André Bloc

Sculptures habitacles, 1962-1964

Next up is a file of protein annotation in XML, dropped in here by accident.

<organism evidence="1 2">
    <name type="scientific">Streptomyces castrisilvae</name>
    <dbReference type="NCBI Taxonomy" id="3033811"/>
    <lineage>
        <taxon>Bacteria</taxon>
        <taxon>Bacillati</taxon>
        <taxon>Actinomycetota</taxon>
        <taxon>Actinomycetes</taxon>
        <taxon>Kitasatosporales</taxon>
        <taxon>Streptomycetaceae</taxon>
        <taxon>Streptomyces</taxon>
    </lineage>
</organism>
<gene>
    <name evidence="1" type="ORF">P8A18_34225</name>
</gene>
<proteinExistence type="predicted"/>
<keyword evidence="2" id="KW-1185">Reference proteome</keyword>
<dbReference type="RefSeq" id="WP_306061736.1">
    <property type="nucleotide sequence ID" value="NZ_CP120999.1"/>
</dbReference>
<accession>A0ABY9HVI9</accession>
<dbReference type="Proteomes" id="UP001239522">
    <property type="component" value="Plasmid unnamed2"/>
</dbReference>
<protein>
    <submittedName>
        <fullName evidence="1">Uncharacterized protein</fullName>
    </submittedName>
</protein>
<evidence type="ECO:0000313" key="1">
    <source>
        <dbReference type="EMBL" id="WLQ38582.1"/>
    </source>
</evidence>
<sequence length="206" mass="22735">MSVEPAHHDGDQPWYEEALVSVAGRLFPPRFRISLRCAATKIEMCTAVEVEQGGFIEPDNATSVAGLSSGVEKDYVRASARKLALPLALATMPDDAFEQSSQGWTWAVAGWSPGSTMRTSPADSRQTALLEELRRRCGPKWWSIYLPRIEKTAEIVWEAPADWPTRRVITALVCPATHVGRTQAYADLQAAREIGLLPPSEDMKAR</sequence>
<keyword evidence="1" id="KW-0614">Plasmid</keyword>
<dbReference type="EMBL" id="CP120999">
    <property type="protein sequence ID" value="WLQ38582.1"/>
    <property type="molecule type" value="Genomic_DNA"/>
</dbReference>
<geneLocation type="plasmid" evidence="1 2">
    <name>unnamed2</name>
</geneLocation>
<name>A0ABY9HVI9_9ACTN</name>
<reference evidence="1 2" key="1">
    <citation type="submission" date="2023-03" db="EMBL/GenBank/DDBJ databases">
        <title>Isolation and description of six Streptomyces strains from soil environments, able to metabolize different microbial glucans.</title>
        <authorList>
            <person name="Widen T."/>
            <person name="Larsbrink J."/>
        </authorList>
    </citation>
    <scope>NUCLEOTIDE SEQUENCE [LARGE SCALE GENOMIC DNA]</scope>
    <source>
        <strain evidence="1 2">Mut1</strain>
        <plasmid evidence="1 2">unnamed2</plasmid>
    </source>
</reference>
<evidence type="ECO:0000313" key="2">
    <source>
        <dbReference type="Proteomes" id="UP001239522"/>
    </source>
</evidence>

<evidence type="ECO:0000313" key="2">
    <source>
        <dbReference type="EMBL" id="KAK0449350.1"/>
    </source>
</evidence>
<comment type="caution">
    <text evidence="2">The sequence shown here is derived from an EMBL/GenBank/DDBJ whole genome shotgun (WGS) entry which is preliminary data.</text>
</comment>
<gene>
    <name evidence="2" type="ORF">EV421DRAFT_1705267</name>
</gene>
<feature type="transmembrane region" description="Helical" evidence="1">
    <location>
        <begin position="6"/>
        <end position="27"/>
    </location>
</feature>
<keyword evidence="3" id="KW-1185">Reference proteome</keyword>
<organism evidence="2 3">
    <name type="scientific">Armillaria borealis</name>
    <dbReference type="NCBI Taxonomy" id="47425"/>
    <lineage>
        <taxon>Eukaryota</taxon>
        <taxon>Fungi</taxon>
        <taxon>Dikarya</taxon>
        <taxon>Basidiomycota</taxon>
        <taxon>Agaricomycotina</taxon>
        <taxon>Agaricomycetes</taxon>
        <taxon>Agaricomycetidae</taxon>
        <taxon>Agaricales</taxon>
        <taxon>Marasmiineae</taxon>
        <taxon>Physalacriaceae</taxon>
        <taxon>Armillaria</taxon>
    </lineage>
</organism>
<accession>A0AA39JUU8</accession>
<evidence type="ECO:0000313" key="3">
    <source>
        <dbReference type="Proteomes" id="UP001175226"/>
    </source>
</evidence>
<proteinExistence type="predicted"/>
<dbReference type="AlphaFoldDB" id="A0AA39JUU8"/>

From 1962 to 1966, André Bloc produced several Sculptures habitacles (cubicles), some of which were experimental “pavilions” in his garden in Meudon. This research marks the sculptor’s evolution from geometric abstraction towards free forms. Architecture and sculpture are intermingled in organic imbrications, staggered to form several levels and full of holes, opening the visual unity of the form to a physical and spatio-temporal experience, just like the Endless House by Frederick Kiesler or the Demeures by Etienne-Martin. Although they seem to evoke troglodyte forms or primitive architecture, the Sculptures habitacles are first and foremost a visual experiment with space that redefines the concept of habitat: “the cubicle is defined as a space where the interior can be utilized, but which is not habitable ... There is a rejection of the object; perception exists in successive views by walking through it, and from this one must develop a mental synthesis.” (Claude Parent) Bloc wrote: “I allowed light and air to penetrate through simple and complex pathways. The Sculpture habitacle is, to a certain extent, characterized by a continuity of the visual exterior and interior through a system of interpenetration and occupation of space, thereby multiplying rapports, contrasts and variations in volume.”

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